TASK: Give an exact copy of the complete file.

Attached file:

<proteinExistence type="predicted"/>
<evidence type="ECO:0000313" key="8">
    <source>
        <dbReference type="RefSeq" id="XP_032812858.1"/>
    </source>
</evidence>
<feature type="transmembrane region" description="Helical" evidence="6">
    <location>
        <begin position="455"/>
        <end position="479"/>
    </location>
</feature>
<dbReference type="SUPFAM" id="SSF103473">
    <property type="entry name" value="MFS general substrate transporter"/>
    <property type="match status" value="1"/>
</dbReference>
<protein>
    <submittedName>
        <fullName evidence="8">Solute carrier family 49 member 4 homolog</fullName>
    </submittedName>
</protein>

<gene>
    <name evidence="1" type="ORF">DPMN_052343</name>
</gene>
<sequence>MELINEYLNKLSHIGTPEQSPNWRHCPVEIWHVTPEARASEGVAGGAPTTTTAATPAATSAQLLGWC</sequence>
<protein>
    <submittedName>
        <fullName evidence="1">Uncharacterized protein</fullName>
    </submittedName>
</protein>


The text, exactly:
<proteinExistence type="predicted"/>
<evidence type="ECO:0000313" key="8">
    <source>
        <dbReference type="RefSeq" id="XP_032812858.1"/>
    </source>
</evidence>
<feature type="transmembrane region" description="Helical" evidence="6">
    <location>
        <begin position="455"/>
        <end position="479"/>
    </location>
</feature>
<dbReference type="SUPFAM" id="SSF103473">
    <property type="entry name" value="MFS general substrate transporter"/>
    <property type="match status" value="1"/>
</dbReference>
<protein>
    <submittedName>
        <fullName evidence="8">Solute carrier family 49 member 4 homolog</fullName>
    </submittedName>
</protein>

<gene>
    <name evidence="1" type="ORF">DPMN_052343</name>
</gene>
<sequence>MELINEYLNKLSHIGTPEQSPNWRHCPVEIWHVTPEARASEGVAGGAPTTTTAATPAATSAQLLGWC</sequence>
<protein>
    <submittedName>
        <fullName evidence="1">Uncharacterized protein</fullName>
    </submittedName>
</protein>